Sacramento fans showed theirs Wednesday, booing the Kings during their home loss to the Mavericks.

Buddy Hield, via James Ham of NBC Sports California:

“Everybody is frustrated, it’s not even them, we’re trying to figure it out too,” Buddy Hield said following the loss. “But it’s the home team and we get booed…we don’t agree with it, but they’re going to voice their opinion.

“I understand their frustration, but like I said, I’m going to keep shooting the ball,” Hield continued. “When I make a three they like me, when I don’t, they hate you. That’s how Sacramento fans are, man, so you’ve got to embrace it.”

Hield seemingly isn’t looking to pick a fight with fans. He made a point to empathize with their frustration.

But I don’t think he’s being fair, either.

Kings fans are far more loyal than swinging between love and hate depending whether or not a shot falls. They’re fed up after 13 – going on 14 – straight seasons missing the playoffs. This year has been particularly discouraging, as Sacramento has backtracked from fun and fast to sad and slow. Losing to Luka Doncica particular grievance – only adds to the irritation.

The Kings’ problems have spanned multiple owners, executives, coaches and players. So, booing this group isn’t totally fair, either. But this is who’s in front of the fans.

If this Sacramento team plays hard and together, fans will embrace it – and stick with it through thinner times.

76ers play 6-on-5 vs. Bulls (video)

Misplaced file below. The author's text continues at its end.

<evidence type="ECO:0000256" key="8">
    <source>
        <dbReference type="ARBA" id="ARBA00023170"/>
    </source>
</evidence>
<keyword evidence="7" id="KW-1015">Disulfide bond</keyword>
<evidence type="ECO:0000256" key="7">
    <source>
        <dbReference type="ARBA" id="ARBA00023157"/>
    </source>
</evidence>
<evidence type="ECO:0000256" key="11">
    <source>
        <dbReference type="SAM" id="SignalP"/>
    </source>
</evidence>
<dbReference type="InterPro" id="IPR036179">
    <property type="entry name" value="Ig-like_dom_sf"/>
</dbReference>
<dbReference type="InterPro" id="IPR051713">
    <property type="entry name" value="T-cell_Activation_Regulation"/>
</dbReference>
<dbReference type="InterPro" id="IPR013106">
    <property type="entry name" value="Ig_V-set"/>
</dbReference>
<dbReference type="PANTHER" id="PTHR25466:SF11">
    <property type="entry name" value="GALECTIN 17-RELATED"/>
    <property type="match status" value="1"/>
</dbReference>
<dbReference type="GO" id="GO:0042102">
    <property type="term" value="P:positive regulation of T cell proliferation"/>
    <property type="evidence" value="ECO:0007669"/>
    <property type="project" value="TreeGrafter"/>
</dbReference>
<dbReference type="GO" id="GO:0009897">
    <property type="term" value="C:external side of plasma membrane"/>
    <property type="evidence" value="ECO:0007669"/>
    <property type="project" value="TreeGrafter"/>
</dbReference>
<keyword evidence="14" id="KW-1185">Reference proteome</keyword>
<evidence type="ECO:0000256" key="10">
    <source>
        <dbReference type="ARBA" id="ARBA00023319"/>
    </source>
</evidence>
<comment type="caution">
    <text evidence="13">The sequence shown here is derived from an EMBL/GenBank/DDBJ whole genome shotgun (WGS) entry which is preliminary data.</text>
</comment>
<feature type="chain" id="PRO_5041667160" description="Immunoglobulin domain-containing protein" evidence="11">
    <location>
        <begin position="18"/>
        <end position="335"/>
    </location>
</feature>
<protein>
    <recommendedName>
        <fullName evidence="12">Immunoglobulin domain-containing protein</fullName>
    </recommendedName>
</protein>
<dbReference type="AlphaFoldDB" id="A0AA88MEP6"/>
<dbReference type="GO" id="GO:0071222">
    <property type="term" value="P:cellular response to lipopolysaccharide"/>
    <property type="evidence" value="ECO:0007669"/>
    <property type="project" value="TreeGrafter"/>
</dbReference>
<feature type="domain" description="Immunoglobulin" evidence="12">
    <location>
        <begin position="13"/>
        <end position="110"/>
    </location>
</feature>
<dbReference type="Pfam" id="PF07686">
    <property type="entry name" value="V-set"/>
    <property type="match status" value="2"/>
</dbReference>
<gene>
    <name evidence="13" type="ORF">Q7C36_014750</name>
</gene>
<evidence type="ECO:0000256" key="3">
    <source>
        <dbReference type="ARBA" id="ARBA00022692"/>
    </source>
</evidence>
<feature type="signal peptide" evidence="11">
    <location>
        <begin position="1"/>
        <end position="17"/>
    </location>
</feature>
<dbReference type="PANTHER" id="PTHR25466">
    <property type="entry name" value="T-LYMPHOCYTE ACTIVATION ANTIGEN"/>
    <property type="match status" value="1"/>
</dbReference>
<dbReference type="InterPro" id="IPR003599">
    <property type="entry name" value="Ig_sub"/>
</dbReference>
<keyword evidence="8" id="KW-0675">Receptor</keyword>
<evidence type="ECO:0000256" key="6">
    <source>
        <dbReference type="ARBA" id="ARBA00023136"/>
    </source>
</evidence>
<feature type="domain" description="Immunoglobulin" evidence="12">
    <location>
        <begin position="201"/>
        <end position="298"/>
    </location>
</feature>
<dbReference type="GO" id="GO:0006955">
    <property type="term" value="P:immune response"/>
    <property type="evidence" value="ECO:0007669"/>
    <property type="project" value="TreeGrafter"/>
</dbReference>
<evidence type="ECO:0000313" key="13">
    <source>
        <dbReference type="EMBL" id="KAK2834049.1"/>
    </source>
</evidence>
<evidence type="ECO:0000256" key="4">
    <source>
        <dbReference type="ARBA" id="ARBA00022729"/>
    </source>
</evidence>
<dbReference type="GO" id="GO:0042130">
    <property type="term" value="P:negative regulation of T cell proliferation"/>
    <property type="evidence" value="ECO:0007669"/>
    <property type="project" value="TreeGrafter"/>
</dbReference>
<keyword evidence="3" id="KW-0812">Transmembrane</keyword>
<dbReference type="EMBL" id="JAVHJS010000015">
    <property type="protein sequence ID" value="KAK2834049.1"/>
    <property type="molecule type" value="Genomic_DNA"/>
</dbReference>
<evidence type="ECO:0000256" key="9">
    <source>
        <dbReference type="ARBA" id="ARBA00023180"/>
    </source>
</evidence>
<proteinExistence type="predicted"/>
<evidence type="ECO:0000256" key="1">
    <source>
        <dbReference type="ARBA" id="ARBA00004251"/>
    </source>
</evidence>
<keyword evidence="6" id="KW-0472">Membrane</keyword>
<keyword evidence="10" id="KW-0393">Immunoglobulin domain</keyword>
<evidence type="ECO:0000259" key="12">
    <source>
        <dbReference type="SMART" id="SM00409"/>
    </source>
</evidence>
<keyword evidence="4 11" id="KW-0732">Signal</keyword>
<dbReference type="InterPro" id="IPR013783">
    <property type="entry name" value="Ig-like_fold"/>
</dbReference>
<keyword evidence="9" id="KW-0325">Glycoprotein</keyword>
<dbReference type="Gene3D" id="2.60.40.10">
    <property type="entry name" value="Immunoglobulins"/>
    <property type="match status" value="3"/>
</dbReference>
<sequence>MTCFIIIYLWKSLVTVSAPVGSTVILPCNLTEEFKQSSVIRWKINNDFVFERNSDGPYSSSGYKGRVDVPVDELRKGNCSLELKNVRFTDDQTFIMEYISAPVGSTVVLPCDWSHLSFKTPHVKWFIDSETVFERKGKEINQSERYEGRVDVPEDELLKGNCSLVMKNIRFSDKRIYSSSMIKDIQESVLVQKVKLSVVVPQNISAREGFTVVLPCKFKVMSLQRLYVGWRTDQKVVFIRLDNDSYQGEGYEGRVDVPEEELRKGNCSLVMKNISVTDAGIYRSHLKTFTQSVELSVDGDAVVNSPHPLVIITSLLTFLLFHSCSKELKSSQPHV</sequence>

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The 76ers found one way to solve their spacing issues.

Philadelphia showed good ball movement, finding Furkan Korkmaz for an open corner 3-pointer. The catch? Korkmaz got open, because the 76ers had six players on the floor.

I love Kyle O'Quinn trying to slink off the court. He wanted to get away with it. Tobias Harris, who jogged to the bench, was practically begging to get caught.

Honestly, I’m a little surprised how quickly the Bulls noticed the violation. It’s not as if their defense scrambling is anything new.

Thirty days after being called ‘day-to-day,’ Karl-Anthony Towns returns to Timberwolves

Karl-Anthony Towns
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Timberwolves coach Ryan Saunders called Karl-Anthony Towns “day-to-day” with a left knee sprain.

That was 30 days ago.

Towns finally returned to Minnesota’s lineup, starting against the Pacers tonight.

While out due to his knee, Towns also battled illness. That undoubtedly complicated matters. But the Timberwolves repeatedly calling him “questionable” raises questions about their commitment to transparency. That’s important in an NBA embracing gambling.

Towns’ 17-game absence is a rare dent in his durability. In his first four seasons, Towns missed only five games – two due to a car crash.

Towns is Minnesota’s best player. He could provide a jolt to a team hanging in the playoff race. But, after a strong start, the Timberwolves began to tumble even before Towns went down. They’re probably won’t make the playoffs, though their odds are definitely better with him. At least he returns in time to make an All-Star case.

Knicks’ Marcus Morris after 23-point loss to Suns: ‘We were a better team’

Knicks forward Marcus Morris
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Marcus Morris loathes the Suns.

Unfortunately for him, his Knicks lost to the Suns, 121-98, yesterday.

Morris, via Kristian Winfield of the New York Daily News:

“Kudos to Phoenix, but at the end of the day, we were a better team,” Marcus Morris said postgame. “We should have got that win tonight.”

Nahhh.

The Knicks stink. They’ve lost seven of eight. Morris talked about energy, and New York’s could be better. But this is what happens on losing teams. The Knicks’ roster just isn’t good enough. It’s not more complicated than that.

The Suns aren’t great, either. But they’re much better than New York – no matter how much that grinds Morris.